States will have less time and no reasons other than water quality concerns to try to block energy infrastructure projects requiring federal licenses and permits—including oil and natural gas pipelines— under a final EPA rule released Monday.
The Environmental Protection Agency rule (RIN: 2040-AF86) aims to discourage coastal states from relying on part of the Clean Water Act to block fossil fuel projects that pass through their states.
Certain states were “inappropriately” holding up critical energy infrastructure projects, and this rule “puts an end to an abuse to this practice,” EPA Administrator Andrew Wheeler told news reporters Monday.
The part of the Clean Water Act in question, Section 401, directs states to ensure that proposals needing federal permits also meet water quality standards within their borders. A project can’t obtain a federal license until it has received state certification.
“EPA is returning the Clean Water Act certification process under Section 401 to its original purpose, which is to review potential impacts that discharges from federally permitted projects may have on water resources, not to indefinitely delay or block critically important infrastructure,” Wheeler said in a statement announcing the rule’s release.
In writing the rule, the EPA said it followed President Donald Trump’s April 2019 directive (E.O. 13868) to review the time states took to issue a veto, and the reasons the states gave for justifying their vetoes.
Republicans strongly back the EPA’s regulation. Oklahoma Gov. Kevin Stitt (R) said at a U.S. Senate Environment and Public Works hearing last year that “a hatred of fossil fuels” is driving a handful of coastal states to block federal projects to export coal or transport natural gas that have nothing to do with protecting water quality.
And Sen. John Barrasso (R-Wyo.), who chairs the Environment committee, praised the rule Monday, saying that certain states “can no longer abuse the water certification process for political purposes.”
“The state of Washington has hijacked this process and blocked Wyoming coal from being exported,” Barrasso said in a statement.
Break from Past Practice
In a break from past practice, the EPA now requires states to complete application reviews within one year, or waive the right to object to projects requiring federal licenses or permits. The EPA also said it reserves the right to override state vetoes if they aren’t consistent with the law or the final EPA rule.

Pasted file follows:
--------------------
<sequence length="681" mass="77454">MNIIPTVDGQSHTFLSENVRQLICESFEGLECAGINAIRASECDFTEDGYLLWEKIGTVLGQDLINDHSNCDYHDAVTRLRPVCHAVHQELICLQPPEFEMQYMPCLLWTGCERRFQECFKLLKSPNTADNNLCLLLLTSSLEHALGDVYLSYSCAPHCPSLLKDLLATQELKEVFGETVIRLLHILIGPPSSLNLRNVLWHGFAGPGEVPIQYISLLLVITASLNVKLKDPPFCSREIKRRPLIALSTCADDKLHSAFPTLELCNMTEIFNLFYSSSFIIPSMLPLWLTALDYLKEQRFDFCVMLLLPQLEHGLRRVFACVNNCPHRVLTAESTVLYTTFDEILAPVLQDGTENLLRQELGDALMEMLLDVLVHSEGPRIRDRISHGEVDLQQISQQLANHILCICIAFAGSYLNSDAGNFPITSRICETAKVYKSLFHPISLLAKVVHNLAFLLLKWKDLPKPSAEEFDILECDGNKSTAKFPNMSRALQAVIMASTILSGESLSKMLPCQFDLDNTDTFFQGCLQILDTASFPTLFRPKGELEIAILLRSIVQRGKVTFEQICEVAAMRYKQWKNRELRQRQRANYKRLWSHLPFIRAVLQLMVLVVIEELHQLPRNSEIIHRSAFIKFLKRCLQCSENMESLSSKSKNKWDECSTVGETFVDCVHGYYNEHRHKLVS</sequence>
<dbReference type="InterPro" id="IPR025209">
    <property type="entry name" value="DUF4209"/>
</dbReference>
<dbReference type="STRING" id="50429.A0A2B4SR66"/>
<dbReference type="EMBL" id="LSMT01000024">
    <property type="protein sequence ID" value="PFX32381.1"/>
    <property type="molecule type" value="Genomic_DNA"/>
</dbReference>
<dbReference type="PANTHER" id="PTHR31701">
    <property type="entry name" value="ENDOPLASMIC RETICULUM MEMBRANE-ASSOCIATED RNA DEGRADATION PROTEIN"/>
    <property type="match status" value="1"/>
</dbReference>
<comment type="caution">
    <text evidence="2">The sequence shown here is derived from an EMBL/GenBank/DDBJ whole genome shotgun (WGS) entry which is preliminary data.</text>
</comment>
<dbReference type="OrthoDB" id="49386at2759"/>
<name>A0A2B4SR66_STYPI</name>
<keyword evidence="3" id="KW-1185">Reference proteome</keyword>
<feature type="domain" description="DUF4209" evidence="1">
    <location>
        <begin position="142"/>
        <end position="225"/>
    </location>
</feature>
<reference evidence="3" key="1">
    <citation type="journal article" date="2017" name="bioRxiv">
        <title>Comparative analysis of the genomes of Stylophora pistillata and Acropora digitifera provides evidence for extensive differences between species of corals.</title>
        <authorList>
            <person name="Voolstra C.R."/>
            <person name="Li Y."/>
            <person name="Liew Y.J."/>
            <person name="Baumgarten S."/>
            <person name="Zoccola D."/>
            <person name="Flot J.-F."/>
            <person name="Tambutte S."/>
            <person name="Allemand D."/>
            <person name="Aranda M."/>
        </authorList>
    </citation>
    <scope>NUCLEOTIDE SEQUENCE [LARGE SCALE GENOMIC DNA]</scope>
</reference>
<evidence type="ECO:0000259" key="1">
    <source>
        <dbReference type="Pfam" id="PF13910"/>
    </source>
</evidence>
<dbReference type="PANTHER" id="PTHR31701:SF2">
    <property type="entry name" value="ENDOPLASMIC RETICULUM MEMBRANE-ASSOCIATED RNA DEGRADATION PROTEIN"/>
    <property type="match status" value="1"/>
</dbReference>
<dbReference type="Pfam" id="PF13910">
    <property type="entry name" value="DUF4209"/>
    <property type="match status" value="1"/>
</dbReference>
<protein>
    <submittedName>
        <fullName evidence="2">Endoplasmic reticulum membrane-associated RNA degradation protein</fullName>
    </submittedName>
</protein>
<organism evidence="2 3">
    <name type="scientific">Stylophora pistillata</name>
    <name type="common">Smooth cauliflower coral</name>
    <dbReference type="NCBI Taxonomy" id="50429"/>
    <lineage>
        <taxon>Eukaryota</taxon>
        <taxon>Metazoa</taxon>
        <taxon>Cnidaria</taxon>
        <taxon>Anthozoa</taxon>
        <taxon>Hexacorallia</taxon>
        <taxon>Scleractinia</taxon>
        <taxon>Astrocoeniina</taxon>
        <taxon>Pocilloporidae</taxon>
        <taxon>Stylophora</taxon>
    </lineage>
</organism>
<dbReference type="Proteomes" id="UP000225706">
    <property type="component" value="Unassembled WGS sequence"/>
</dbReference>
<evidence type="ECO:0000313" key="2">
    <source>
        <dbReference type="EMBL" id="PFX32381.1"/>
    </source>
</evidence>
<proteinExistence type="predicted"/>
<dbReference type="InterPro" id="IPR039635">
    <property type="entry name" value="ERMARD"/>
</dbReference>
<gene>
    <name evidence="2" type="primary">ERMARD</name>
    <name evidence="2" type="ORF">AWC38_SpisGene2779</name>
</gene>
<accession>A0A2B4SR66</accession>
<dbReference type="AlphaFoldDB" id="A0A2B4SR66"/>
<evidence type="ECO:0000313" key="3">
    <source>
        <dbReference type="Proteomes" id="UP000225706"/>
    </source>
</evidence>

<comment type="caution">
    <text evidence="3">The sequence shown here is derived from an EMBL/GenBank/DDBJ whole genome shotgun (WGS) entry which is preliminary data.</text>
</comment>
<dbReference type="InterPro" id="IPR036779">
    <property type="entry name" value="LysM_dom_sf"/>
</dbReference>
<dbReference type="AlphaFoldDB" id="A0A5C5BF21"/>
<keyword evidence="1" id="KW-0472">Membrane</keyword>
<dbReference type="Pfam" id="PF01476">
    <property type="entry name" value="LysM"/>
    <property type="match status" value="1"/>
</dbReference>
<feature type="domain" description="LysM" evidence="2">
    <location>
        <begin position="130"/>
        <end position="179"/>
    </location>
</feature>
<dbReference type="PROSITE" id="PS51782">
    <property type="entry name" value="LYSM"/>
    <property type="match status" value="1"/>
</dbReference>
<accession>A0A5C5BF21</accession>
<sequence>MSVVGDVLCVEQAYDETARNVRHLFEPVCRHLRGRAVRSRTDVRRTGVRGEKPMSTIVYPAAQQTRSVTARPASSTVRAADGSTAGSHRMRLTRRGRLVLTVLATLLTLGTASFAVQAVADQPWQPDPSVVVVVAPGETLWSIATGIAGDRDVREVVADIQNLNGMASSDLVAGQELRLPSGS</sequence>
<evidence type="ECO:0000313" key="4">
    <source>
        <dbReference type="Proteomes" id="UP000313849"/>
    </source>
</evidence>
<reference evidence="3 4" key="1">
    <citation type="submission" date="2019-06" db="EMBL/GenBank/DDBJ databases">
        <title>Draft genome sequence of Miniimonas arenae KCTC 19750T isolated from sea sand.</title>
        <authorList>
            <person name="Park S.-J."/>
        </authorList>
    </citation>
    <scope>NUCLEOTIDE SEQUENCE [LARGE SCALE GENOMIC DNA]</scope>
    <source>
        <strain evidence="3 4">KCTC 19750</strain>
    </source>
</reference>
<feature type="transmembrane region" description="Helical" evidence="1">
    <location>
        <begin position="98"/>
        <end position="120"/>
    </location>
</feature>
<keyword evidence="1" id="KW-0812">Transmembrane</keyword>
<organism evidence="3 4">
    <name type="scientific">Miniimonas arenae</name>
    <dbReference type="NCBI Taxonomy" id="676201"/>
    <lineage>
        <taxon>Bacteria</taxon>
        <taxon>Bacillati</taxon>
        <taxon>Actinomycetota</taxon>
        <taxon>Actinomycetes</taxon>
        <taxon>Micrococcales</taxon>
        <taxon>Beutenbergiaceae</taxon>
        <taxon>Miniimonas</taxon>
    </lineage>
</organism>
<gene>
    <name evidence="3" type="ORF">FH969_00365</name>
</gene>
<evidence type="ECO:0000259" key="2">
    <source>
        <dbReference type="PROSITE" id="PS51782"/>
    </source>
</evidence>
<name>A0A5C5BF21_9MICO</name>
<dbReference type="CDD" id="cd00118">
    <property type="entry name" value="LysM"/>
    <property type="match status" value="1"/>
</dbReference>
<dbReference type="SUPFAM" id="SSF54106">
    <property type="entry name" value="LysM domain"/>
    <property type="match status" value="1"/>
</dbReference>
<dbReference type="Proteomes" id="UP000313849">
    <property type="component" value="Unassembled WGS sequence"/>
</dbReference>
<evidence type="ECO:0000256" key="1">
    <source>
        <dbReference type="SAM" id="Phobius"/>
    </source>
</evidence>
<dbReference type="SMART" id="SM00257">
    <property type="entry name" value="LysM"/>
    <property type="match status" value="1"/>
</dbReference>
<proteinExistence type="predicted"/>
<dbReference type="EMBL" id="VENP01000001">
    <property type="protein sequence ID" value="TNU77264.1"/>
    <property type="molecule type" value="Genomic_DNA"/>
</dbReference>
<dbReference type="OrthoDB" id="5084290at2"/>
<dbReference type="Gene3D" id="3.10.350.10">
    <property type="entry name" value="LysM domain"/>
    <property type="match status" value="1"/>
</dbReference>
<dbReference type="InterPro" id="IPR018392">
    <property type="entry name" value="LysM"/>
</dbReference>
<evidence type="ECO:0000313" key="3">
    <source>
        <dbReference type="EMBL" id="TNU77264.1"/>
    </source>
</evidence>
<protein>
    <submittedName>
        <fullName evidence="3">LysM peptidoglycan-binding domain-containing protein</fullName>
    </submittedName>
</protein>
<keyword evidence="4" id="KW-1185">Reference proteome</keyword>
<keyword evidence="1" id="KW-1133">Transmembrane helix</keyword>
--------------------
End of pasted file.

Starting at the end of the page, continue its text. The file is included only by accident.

Until now, states began the one-year clock after they deemed an application complete. That enabled states to start reviews and make objections beyond the one-year time frame.
The rule provides much-needed certainty for companies on the timelines of their applications, according to Larry Liebesman, a former Justice Department environmental lawyer now at the environmental and water permitting firm of Dawson & Associates.
The American Petroleum Institute was quick to praise the rule, saying “the addition of a well-defined timeline and review process will provide certainty to operators as they develop infrastructure projects that meet state water quality standards.”
Democratic lawmakers and environmental groups, as well as state water officials, oppose the rule.
Lisa Feldt, vice president of environmental protection and restoration at the Chesapeake Bay Foundation, said the rule “arbitrarily limits how long states can review projects and restricts the potential damages, including the effects of climate change and air pollution, states can consider.”
The Natural Resources Defense Council’s federal water policy director, Jon Devine, said the group was “evaluating the claimed legal basis for it and will be making a decision on next steps.”
New York and Massachusetts have used Section 401 authority to veto interstate pipeline projects, while Washington state has used it to block a coal export terminal. Laura Watson, director of Washington State Department of Ecology, described the rule as “unprecedented.”
“We will work with Attorney General Bob Ferguson to defend our state’s authority to protect water quality for the environment and for the 7.5 million Washingtonians we serve,” Watson said.